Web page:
Jordan’s research interests span a broad range of disciplines and topics, but generally involve using quantitative and qualitative tools to examine questions about forest management and sustainability. For his master’s degree, Jordan looked at the effect of tenure arrangements and policies on indicators of local benefits and evaluated ways in which communities make strategic choices and navigate tradeoffs to capture local value from forest management. For his PhD, Jordan is working in collaboration with the Heiltsuk Integrated Resource Management Department to study ecosystem-based management implementation on the Central Coast.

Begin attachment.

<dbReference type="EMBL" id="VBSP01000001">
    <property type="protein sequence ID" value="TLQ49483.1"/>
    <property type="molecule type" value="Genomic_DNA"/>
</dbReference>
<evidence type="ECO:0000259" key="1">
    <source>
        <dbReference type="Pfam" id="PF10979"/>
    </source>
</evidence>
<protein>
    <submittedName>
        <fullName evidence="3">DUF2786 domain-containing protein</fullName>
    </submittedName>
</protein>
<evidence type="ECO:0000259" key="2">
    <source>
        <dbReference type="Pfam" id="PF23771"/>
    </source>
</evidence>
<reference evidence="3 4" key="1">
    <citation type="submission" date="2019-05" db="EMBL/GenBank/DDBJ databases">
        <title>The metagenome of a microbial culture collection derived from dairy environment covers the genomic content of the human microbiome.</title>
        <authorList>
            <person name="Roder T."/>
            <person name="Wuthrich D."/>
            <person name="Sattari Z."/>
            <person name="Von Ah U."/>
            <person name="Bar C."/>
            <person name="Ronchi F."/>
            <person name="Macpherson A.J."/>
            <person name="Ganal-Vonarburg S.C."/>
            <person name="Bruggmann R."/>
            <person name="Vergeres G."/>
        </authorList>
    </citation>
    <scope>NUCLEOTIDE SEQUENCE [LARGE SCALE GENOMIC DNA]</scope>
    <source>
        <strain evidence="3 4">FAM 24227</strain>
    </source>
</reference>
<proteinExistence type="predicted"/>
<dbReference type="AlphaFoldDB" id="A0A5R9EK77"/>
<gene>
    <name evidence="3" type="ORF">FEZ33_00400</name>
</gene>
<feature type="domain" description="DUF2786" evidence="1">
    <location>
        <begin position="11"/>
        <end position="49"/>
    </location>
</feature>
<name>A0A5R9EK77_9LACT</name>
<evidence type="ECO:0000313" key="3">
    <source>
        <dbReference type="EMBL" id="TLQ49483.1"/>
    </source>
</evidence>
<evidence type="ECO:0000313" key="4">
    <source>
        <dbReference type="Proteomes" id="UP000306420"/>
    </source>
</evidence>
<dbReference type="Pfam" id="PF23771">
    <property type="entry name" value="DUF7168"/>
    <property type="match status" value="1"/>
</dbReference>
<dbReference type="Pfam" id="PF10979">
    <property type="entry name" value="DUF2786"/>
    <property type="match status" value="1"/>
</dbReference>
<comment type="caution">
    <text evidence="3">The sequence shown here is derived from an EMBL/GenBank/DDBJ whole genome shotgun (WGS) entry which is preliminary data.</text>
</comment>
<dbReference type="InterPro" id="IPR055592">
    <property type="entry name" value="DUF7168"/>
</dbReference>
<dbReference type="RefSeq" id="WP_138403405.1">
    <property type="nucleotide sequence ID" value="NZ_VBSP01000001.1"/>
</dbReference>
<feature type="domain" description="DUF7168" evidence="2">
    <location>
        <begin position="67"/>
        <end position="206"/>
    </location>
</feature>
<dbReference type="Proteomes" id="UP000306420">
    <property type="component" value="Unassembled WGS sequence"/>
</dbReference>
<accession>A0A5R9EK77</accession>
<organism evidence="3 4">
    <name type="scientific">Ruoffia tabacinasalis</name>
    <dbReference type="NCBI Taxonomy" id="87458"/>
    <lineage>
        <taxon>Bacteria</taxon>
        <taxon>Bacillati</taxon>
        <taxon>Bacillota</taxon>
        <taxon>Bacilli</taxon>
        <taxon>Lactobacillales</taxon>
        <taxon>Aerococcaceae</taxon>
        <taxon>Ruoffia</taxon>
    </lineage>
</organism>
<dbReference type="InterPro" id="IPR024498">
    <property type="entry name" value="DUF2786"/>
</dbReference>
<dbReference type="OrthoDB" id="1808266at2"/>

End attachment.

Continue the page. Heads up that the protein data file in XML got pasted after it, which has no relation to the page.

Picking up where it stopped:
Although mostly focusing his attention on research in recent years, Jordan has also been involved in forest management and forest operations for the past decade and a half, including on his family’s woodlot license on Quadra Island. Past consulting projects range from developing forest management plans to conducting ecological inventories, and have allowed Jordan to keep one foot in the office and the other in the forest. In particular, Jordan’s ability to escape to his family woodlot to fall trees, drive big machines, conduct forest planning, undertake silvaculture activities, and think about inter-generational sustainability in the context of small scale forestry is key to grounding his research in reality.